Let’s all go outdoors
Good natural sciences education encourages environmentally-friendly behaviour. Nature should be seen, heard, smelt and tasted. That is why Pabo students are going outdoors with The Hague’s primary school pupils. Student Vlera: “It’s great that in The Hague you can go outdoors if you want to give natural science lessons.”
The teachers of the future must know their way within natural sciences. That is why the Environmental Education department of the Municipality of The Hague is working closely with the Pabo. Sylvia van den Berg from the Zuiderpark Environmental Education Centre (Milieueducatiefcentrum Zuiderpark): “Natural sciences is a compulsory component of the Pabo degree programme. We show them that they should take children outdoors. You can’t learn about nature from a film or presentation in the classroom. Nature should be felt; experienced with all your senses.”
Pabo students are taught that nature should be felt and experienced in their very first year during the Autumn Excursions. It is a fixed component of their programme. Pabo students give lessons to groups 5 and 6 (pupils aged 8-10) from Dutch primary schools in various parks in The Hague. Primary schools can sign up for this for free.
After a short presentation during a lecture, the Pabo students go to the area where they will be giving the lessons. The lessons are on five themes: leaves, seeds & fruits, soil organisms, mushrooms and adjustments coming winter. They develop their assignments in groups, outdoors in nature with concrete materials. They have about five minutes for the lesson on each theme. They can decide the specifics themselves. Sylvia: “We of course help them with that. It’s not easy for first year students to suddenly come up with something. We provide examples and help them with the preparations. Because what do you do if it rains, for instance? Pabo itself also provides good supervision. Lecturer Gert van der Slikke always watches on.”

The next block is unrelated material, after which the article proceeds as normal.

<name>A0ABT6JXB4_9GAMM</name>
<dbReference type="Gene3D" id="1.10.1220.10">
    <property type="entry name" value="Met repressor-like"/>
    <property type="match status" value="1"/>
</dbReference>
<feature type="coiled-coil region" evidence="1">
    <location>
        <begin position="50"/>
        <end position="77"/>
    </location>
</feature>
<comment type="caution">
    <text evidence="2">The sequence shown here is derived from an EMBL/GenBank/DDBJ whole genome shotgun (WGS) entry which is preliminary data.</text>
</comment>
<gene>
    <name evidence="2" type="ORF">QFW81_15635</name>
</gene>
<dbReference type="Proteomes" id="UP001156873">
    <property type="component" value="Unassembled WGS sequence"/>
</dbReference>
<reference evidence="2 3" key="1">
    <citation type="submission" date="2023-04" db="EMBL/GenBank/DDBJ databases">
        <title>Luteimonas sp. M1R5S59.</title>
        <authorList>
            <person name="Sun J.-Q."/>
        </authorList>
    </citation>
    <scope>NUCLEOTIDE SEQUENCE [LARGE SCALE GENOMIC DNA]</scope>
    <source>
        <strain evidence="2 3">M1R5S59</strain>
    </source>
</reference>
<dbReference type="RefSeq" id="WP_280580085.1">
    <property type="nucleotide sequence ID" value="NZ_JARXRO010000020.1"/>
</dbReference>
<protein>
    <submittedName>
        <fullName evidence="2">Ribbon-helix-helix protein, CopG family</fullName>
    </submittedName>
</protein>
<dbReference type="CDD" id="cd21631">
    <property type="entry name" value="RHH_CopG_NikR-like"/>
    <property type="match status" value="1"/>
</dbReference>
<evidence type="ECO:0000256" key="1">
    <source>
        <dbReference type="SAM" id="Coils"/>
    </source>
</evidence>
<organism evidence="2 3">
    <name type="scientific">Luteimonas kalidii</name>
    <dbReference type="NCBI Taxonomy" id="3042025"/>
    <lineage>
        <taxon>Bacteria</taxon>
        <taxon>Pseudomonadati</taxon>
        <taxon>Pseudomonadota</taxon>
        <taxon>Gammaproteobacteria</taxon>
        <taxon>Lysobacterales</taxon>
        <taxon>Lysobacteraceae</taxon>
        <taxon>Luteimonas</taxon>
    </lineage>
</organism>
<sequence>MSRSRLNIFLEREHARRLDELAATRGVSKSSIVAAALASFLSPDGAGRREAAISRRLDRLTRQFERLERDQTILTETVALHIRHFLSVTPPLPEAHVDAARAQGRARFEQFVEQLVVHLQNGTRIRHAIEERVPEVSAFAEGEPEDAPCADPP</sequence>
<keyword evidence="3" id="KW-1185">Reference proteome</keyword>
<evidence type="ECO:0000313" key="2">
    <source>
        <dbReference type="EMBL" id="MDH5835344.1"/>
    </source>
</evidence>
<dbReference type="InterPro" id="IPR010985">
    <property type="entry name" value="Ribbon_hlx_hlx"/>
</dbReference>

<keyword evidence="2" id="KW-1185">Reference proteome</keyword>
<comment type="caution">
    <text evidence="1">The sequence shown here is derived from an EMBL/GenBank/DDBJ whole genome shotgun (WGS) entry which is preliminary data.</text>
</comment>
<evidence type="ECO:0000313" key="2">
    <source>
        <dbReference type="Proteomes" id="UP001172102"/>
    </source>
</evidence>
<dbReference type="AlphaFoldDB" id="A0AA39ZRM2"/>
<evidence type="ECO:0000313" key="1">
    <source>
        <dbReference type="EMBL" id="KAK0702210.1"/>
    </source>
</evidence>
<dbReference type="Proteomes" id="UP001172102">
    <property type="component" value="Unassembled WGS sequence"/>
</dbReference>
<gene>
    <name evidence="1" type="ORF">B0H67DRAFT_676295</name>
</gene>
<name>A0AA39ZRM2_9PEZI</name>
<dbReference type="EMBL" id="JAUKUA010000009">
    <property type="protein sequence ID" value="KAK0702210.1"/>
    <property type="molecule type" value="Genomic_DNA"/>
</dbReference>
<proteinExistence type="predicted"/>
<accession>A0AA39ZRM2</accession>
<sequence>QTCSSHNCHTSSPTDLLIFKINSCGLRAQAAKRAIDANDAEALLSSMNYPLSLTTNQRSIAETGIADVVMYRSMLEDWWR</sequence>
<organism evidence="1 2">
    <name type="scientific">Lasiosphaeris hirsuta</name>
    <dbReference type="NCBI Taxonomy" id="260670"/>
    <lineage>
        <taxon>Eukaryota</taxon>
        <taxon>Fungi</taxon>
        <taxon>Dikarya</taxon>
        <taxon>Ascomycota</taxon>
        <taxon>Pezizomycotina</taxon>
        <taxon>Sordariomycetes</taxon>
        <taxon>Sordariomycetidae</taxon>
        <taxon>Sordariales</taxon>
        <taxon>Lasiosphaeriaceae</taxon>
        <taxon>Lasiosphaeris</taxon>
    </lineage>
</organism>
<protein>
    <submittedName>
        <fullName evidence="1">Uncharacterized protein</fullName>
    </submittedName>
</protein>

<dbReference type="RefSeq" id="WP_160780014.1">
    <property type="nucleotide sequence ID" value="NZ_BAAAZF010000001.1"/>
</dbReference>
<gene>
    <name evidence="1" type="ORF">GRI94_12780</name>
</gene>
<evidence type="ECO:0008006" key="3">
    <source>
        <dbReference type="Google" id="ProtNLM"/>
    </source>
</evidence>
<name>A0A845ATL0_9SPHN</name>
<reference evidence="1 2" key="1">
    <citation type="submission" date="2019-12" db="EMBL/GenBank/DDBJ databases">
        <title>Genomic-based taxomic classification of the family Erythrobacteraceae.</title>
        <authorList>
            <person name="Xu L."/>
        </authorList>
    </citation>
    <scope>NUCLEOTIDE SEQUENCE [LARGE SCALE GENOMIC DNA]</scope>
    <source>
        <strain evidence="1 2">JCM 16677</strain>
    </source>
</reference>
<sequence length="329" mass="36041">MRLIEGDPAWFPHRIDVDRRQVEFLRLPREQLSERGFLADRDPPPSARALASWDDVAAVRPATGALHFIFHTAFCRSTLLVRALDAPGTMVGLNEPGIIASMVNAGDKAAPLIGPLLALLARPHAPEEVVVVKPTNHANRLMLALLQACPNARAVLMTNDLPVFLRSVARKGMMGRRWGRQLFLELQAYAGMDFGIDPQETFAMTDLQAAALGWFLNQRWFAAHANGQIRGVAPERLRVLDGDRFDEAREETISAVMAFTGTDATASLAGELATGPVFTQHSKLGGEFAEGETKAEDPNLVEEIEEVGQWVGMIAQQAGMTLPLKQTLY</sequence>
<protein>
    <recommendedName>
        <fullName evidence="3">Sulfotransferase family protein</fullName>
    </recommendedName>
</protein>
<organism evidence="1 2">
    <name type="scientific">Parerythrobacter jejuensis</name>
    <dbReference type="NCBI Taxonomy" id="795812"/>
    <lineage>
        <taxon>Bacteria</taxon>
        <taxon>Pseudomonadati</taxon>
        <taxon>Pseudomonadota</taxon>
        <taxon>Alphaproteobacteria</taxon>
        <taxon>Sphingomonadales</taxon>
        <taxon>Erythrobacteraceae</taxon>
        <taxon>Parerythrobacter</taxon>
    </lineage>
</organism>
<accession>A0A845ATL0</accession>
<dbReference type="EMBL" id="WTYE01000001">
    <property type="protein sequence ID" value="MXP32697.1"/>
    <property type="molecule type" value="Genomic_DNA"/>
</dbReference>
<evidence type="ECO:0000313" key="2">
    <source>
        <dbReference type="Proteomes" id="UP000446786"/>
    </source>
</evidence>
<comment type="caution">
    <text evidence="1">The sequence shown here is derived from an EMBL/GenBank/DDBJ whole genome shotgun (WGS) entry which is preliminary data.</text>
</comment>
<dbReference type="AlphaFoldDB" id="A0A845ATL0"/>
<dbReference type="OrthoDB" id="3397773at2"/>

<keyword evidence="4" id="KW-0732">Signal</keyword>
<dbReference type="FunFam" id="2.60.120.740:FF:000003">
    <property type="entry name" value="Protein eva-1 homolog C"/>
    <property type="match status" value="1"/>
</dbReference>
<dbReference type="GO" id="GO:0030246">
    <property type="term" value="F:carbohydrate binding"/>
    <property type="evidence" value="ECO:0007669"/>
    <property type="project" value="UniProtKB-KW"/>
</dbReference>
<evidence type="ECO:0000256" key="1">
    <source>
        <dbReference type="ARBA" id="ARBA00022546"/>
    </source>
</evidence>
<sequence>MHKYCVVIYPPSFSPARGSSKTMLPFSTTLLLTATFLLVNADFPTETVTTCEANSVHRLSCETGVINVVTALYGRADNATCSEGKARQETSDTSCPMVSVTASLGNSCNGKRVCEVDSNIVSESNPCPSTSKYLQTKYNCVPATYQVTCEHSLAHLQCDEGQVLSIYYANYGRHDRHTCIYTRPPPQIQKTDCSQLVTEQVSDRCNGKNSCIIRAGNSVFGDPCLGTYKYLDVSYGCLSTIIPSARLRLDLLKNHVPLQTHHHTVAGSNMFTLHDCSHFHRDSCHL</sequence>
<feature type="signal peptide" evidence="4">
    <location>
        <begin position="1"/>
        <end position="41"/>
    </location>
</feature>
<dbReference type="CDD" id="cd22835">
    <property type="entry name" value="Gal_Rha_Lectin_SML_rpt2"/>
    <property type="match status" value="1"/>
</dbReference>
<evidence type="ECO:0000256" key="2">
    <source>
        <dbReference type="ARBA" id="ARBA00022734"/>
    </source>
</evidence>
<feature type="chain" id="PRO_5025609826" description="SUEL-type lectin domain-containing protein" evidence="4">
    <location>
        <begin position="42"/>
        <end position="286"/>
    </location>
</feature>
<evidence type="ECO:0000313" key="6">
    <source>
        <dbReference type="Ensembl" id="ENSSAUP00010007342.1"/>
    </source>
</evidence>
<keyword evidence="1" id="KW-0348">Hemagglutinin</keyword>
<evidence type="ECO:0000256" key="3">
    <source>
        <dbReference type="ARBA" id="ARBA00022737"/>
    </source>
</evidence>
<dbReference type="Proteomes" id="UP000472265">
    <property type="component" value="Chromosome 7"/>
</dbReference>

Because nature changes by the day, the students also learn to improvise. Quite some time can pass between the initial exploration of the area and the actual day of the lesson. The area can look very different by then. Furthermore, an important aspect is making contact with children. Gert: “The best way to involve Pabo students is with children, it then becomes meaningful and concrete to them. So straight away in the first week we get them to go outside and give an outdoor lesson to children. In the second year we go to Wilheminaoord in Drenthe for a week and we do lots of work with the city farms. The Hague offers many possibilities that they can make use of as a teacher later on. We hope they will do that.”
Students Zoë, Martijn and Rody have just given a class in Zuiderpark on the theme of soil organisms. “We had the children look for creepy crawlies and we then looked at them under a magnifying glass. We found all kinds of things: a centipede, worms, woodlice and even a frog. Some children weren’t so keen to start with but they ended up wanting to hold the box and look at the creatures. It’s nice to see that transition.”
All three enjoyed preparing the lesson and being outdoors with the children. The lesson itself was a bit short though. Martijn: “I definitely want to do more of this type of thing when I become a teacher. Nature is everywhere, so it’s easy to organise.”
Amber Anne, Britt and Vlera saw how enthusiastic the children were and want to do more of this type of thing later on. Vlera: “I think it’s important that children learn outdoors. Natural sciences are becoming increasingly important with all the environmental plans. It’s great that here in The Hague you can actually go outdoors when you want to give a lesson on nature.”
The Pabo students give lessons in the Zuiderpark, Scheveningen Woods, the Uithof nature area, Meer & Bos or Clingendael. This year, a total of 45 groups from primary schools in The Hague have had an outdoor lesson. Twenty-six of those were given lessons by Pabo students.